Construction of the A Luoi hydroelectric plant began in June 2007 and it was originally scheduled for commissioning in the last quarter of 2010, but was delayed by two years. The plant is now scheduled to start generating 170MW at the end of 2012.
The plant’s 170MW comes from two turbine groups, which will supply the Vietnamese national grid with nearly 700GWh per year. The plant is located on the A Sap river in Thua Thien Hue province, 70km west of the city of Hue and 160km north-west of the city of Da Nang. It will also move water to Bo River, thereby increasing capacity and electrical output of the Huong Dien hydropower factory on the Co Bi River.
The A Luoi Hydropower plant is estimated to cost $202.1m, and is owned by Vietnam-based hydropower generation company Central Hydropower Joint Stock Company (CHP).
It includes the longest and most sophisticated tunnel to be constructed in Vietnam.
This headrace tunnel is being built by Cavico Corporation at a cost of around $55.4m.
Cavico was awarded the tunnel excavation contract in 2007.
Construction of the A Luoi hydropower plant
The A Luoi project features a 14km-long and 6.5m-wide main tunnel. It also has four sub-tunnels, a vertical shaft, a surge tank and an access road.
The main tunnel begins at the tail of the reservoir and ends near Ho Chi Minh Road. The tunnel and the penstock carry the water to the powerhouse, which is later sourced back to Bo River on the left of the tunnel.
As of April 2010, equipment for the construction of main works was purchased and work such as ground clearance, construction of local roads and power supply to the construction site was complete.
A vertical shaft measuring 128m long and 4.54m wide was drilled using the advanced technology of Robbins 61R.
The first and second sub-tunnels broke through in August and December 2010 respectively. The breakthrough of the third and final tunnel was achieved on 28 April 2011. The main and sub-tunnels were excavated by applying the New Austrian Tunnelling Method (NATM) and blasting method.
Power generated at the A Luoi plant will be transmitted to two transformers via 220kV transmission lines. The transformer at Hue is located 28km from the plant, while the Dong Ha tranformer is 84km away.
CHP and the Vietnam Bank of Agriculture and Rural Development signed the contract for capital sponsorship and credit. The bank is playing a mediation role in the contract with three other co-creditors: the Vietnam-Thailand Joint-Venture Bank, the An Binh Jointstock Commercial Bank and the Rubber Financing Company.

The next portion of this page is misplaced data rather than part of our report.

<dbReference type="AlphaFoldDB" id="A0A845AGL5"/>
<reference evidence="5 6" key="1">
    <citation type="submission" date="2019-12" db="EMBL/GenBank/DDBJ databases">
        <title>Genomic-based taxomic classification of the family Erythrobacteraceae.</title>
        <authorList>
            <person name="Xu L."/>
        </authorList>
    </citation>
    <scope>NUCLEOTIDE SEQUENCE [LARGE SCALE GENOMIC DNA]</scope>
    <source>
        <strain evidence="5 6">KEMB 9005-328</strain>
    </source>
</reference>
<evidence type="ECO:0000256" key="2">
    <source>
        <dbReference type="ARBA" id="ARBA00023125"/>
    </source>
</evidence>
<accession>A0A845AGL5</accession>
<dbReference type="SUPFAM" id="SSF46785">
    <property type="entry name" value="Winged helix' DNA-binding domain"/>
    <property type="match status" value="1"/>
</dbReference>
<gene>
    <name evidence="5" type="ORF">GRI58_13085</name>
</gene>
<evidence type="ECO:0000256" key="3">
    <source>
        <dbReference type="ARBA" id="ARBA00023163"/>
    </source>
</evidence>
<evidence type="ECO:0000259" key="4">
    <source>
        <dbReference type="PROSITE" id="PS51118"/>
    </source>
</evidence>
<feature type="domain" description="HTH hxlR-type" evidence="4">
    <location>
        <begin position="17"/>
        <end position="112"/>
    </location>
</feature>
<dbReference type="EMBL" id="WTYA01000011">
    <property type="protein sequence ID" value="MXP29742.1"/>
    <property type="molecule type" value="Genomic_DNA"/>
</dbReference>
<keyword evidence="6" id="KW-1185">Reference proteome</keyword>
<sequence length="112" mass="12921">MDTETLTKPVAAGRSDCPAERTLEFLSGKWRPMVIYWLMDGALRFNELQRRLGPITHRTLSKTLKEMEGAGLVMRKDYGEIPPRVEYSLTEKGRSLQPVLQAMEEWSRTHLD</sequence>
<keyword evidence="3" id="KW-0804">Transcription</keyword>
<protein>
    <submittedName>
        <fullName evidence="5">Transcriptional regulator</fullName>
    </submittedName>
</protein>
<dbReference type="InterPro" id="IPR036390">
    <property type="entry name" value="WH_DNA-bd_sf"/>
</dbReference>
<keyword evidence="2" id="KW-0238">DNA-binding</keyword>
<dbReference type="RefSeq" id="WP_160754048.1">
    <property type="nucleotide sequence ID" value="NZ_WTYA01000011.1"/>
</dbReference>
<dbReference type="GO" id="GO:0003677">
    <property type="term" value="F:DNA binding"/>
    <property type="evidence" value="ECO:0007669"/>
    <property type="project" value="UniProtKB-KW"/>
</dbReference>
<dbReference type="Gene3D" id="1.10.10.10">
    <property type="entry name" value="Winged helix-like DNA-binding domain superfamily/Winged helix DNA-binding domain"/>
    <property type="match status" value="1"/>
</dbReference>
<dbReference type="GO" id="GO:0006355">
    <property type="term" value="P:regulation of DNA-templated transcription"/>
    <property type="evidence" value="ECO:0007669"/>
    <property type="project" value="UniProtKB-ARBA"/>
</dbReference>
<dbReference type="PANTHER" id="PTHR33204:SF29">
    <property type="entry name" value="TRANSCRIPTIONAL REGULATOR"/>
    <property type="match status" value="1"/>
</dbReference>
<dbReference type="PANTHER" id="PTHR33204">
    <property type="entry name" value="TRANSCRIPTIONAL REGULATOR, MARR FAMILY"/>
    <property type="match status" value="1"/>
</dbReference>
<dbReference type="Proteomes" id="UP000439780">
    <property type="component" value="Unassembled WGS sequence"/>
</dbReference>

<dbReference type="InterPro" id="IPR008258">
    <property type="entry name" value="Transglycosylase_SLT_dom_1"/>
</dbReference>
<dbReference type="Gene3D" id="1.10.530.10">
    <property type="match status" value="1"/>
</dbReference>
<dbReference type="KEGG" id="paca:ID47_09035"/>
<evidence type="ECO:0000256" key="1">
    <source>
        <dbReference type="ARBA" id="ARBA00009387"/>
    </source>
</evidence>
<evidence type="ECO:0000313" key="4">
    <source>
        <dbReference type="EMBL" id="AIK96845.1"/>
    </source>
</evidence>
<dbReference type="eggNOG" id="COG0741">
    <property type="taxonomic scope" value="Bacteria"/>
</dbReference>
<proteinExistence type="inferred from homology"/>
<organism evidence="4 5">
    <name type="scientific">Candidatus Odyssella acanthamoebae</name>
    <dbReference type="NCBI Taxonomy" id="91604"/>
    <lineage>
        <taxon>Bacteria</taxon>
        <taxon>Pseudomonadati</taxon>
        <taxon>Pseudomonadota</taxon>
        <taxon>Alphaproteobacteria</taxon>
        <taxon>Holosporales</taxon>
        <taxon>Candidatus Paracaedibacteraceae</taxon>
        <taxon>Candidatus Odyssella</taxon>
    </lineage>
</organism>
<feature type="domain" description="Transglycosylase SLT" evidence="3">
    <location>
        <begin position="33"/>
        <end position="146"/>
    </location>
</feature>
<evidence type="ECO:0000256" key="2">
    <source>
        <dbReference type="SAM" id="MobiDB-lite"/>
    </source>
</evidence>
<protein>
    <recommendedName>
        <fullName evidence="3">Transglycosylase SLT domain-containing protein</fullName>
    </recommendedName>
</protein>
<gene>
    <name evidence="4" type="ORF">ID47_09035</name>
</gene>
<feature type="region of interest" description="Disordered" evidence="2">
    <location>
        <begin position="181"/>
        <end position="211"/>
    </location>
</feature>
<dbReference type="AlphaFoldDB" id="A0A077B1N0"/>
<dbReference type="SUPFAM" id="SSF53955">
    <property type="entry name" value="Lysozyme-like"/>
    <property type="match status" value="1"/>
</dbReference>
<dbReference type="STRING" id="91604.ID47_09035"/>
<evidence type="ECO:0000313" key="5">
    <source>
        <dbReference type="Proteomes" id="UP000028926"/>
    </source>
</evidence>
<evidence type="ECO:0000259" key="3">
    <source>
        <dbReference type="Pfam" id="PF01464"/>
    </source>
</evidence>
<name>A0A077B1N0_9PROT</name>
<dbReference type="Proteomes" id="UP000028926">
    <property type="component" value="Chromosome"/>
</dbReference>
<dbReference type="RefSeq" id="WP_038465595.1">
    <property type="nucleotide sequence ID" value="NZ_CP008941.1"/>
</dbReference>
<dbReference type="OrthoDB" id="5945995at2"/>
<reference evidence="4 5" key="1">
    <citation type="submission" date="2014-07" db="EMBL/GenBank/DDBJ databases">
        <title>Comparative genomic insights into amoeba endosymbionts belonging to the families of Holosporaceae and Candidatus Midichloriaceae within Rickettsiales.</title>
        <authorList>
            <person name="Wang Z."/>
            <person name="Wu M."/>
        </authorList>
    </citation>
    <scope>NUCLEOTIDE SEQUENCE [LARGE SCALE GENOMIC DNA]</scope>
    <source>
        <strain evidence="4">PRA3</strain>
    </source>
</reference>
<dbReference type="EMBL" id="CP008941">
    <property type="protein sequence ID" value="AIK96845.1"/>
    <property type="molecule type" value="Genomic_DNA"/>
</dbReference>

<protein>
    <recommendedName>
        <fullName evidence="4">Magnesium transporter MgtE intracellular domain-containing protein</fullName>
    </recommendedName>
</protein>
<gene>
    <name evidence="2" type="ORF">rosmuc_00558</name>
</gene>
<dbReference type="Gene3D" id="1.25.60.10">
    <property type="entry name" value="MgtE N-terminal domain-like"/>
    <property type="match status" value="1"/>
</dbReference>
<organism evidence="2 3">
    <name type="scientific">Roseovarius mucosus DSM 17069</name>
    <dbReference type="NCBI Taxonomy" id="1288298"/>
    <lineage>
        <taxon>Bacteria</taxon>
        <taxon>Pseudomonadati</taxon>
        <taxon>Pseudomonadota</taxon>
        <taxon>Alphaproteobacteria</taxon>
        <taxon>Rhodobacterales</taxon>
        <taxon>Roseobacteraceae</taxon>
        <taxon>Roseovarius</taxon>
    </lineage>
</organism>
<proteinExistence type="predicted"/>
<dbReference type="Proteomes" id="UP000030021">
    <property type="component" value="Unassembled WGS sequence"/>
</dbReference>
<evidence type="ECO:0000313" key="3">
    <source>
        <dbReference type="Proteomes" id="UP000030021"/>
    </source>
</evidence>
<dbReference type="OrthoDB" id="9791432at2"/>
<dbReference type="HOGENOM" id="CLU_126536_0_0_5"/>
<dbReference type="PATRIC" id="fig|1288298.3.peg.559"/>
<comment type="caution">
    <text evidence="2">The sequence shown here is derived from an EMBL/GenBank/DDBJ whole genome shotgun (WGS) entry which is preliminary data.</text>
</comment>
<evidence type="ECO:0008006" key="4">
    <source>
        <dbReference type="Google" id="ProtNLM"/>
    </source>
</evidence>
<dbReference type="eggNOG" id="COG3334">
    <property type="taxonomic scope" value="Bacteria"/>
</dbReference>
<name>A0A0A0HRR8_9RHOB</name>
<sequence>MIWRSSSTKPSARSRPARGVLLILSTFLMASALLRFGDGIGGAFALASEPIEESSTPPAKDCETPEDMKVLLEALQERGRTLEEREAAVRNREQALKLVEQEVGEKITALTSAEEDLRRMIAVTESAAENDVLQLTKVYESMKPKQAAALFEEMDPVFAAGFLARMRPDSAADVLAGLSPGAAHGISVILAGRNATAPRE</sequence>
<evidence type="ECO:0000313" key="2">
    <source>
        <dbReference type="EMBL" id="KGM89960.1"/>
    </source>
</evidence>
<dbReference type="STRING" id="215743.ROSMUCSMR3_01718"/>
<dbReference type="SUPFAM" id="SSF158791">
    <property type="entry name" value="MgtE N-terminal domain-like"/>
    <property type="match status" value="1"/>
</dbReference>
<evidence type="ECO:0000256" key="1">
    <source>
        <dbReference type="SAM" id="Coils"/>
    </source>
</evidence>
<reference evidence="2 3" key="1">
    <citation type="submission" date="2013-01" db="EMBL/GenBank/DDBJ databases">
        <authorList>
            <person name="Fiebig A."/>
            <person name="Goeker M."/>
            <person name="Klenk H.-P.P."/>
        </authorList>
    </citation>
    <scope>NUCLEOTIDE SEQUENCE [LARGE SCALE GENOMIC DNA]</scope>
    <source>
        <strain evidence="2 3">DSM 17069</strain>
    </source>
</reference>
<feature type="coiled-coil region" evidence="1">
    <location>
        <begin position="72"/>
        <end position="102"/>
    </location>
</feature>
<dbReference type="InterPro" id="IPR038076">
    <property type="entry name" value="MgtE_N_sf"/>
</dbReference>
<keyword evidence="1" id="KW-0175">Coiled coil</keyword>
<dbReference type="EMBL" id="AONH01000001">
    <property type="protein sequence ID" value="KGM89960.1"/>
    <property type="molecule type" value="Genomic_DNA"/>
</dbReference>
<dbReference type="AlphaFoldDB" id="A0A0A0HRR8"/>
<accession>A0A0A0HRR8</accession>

The 12-year term and its three-year grace period has helped meet one-third of the A Luoi project’s estimated costs of over VND3.2trn.
Vietnam power market
Vietnam’s economy depends on its many natural resources with agriculture, forestry and fisheries amounting to over a quarter of the country’s total GDP, and nearly three-quarters of total employment.
Unsustainable management of resources is a threat to Vietnam’s continued economic viability. Environmental degradation is increasingly undermining the economy’s capacity to support, let alone increase, demand.
In a move to counter these effects a 3,000ha reforestation project was proposed for the A Luoi district.
Environmental changes are already motivating the considerations for renewable energy. Gas is the main source of energy in Vietnam. It constitutes 43.7%, while the rest is sourced from hydroelectricity (35.3%), coal (14.6%) and other sources. Prominence of hydroelectricity has resulted in cheap electricity tariff in Vietnam.
Over 400 small hydro stations with a total installed capacity of 30MW are now in place to maximise Vietnam’s high rainfall and dense system of rivers and streams. On a smaller scale, it is believed that over 100,000 micro and family hydropower generators are now in use.
Solar energy potential is also rich, with a daily average of 4–5kWh per square metre. There are currently five large-scale solar photovoltaic power systems with a considerable number of hybrid solar PV and micro-hydropower generation plants being built. The government is also financing the construction of 100 solar home systems and 200 solar community systems off the north-east coast.
Wind energy potential remains relatively modest, and is mainly concentrated around coastal areas. The Research Center for Thermal Equipment and Renewable Energy (RECTARE), situated in Ho Chi Minh Technical University, develops and promotes wind energy technologies, and has installed over 800 wind generators in over 40 provinces and towns throughout Vietnam.
The largest numbers have been installed near Nha Trang city in Khanh Hoa province on the south-central coasts, with 135 units.
The potential for biogas and biomass is fairly large, and is mainly used to produce fuel in rural areas. The master power development plan of Vietnam for 2006-2010 favours energy production through coal even though gas and hydro power dominate the energy market.